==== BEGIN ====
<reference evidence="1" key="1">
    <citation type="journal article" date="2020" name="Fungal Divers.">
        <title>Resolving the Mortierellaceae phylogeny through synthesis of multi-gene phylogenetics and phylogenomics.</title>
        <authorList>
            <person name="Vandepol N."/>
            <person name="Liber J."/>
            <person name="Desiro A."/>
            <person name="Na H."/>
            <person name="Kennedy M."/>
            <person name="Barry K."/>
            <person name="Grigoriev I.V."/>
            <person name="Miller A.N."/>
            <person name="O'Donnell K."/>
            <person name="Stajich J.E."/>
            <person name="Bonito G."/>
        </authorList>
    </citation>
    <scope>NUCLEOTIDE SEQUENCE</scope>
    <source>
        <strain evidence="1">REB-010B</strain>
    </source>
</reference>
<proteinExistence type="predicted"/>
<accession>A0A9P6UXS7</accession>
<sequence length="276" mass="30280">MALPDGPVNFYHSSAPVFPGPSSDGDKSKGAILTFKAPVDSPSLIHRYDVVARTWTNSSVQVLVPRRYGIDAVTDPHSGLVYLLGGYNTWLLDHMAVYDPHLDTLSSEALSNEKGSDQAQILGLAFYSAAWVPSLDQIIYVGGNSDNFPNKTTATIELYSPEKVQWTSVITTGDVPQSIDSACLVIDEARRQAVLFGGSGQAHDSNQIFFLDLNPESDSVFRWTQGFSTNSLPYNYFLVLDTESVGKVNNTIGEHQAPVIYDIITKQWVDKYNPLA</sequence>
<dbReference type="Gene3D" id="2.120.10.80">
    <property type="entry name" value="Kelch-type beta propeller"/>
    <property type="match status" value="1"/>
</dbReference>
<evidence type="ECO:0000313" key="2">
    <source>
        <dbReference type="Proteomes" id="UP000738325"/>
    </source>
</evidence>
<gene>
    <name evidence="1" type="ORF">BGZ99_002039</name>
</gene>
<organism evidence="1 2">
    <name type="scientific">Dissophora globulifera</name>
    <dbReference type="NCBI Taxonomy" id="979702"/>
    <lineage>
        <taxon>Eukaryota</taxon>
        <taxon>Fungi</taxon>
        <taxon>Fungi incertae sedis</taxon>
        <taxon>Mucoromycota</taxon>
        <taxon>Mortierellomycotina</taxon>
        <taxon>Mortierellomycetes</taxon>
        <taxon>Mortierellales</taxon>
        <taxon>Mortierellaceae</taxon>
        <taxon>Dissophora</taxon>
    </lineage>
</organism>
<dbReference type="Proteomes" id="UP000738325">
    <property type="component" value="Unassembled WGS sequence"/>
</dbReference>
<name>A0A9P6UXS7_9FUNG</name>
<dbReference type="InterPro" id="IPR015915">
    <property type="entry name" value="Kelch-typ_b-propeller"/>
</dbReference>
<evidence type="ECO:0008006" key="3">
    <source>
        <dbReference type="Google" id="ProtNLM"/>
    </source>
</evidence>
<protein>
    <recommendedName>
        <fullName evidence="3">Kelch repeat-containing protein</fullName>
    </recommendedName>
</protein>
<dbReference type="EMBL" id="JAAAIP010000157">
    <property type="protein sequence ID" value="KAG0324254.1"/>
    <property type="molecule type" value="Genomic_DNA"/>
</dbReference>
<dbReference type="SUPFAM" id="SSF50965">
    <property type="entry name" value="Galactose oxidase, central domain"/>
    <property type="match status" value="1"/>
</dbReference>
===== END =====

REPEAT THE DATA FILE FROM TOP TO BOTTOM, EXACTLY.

<reference evidence="1" key="1">
    <citation type="journal article" date="2020" name="Fungal Divers.">
        <title>Resolving the Mortierellaceae phylogeny through synthesis of multi-gene phylogenetics and phylogenomics.</title>
        <authorList>
            <person name="Vandepol N."/>
            <person name="Liber J."/>
            <person name="Desiro A."/>
            <person name="Na H."/>
            <person name="Kennedy M."/>
            <person name="Barry K."/>
            <person name="Grigoriev I.V."/>
            <person name="Miller A.N."/>
            <person name="O'Donnell K."/>
            <person name="Stajich J.E."/>
            <person name="Bonito G."/>
        </authorList>
    </citation>
    <scope>NUCLEOTIDE SEQUENCE</scope>
    <source>
        <strain evidence="1">REB-010B</strain>
    </source>
</reference>
<proteinExistence type="predicted"/>
<accession>A0A9P6UXS7</accession>
<sequence length="276" mass="30280">MALPDGPVNFYHSSAPVFPGPSSDGDKSKGAILTFKAPVDSPSLIHRYDVVARTWTNSSVQVLVPRRYGIDAVTDPHSGLVYLLGGYNTWLLDHMAVYDPHLDTLSSEALSNEKGSDQAQILGLAFYSAAWVPSLDQIIYVGGNSDNFPNKTTATIELYSPEKVQWTSVITTGDVPQSIDSACLVIDEARRQAVLFGGSGQAHDSNQIFFLDLNPESDSVFRWTQGFSTNSLPYNYFLVLDTESVGKVNNTIGEHQAPVIYDIITKQWVDKYNPLA</sequence>
<dbReference type="Gene3D" id="2.120.10.80">
    <property type="entry name" value="Kelch-type beta propeller"/>
    <property type="match status" value="1"/>
</dbReference>
<evidence type="ECO:0000313" key="2">
    <source>
        <dbReference type="Proteomes" id="UP000738325"/>
    </source>
</evidence>
<gene>
    <name evidence="1" type="ORF">BGZ99_002039</name>
</gene>
<organism evidence="1 2">
    <name type="scientific">Dissophora globulifera</name>
    <dbReference type="NCBI Taxonomy" id="979702"/>
    <lineage>
        <taxon>Eukaryota</taxon>
        <taxon>Fungi</taxon>
        <taxon>Fungi incertae sedis</taxon>
        <taxon>Mucoromycota</taxon>
        <taxon>Mortierellomycotina</taxon>
        <taxon>Mortierellomycetes</taxon>
        <taxon>Mortierellales</taxon>
        <taxon>Mortierellaceae</taxon>
        <taxon>Dissophora</taxon>
    </lineage>
</organism>
<dbReference type="Proteomes" id="UP000738325">
    <property type="component" value="Unassembled WGS sequence"/>
</dbReference>
<name>A0A9P6UXS7_9FUNG</name>
<dbReference type="InterPro" id="IPR015915">
    <property type="entry name" value="Kelch-typ_b-propeller"/>
</dbReference>
<evidence type="ECO:0008006" key="3">
    <source>
        <dbReference type="Google" id="ProtNLM"/>
    </source>
</evidence>
<protein>
    <recommendedName>
        <fullName evidence="3">Kelch repeat-containing protein</fullName>
    </recommendedName>
</protein>
<dbReference type="EMBL" id="JAAAIP010000157">
    <property type="protein sequence ID" value="KAG0324254.1"/>
    <property type="molecule type" value="Genomic_DNA"/>
</dbReference>
<dbReference type="SUPFAM" id="SSF50965">
    <property type="entry name" value="Galactose oxidase, central domain"/>
    <property type="match status" value="1"/>
</dbReference>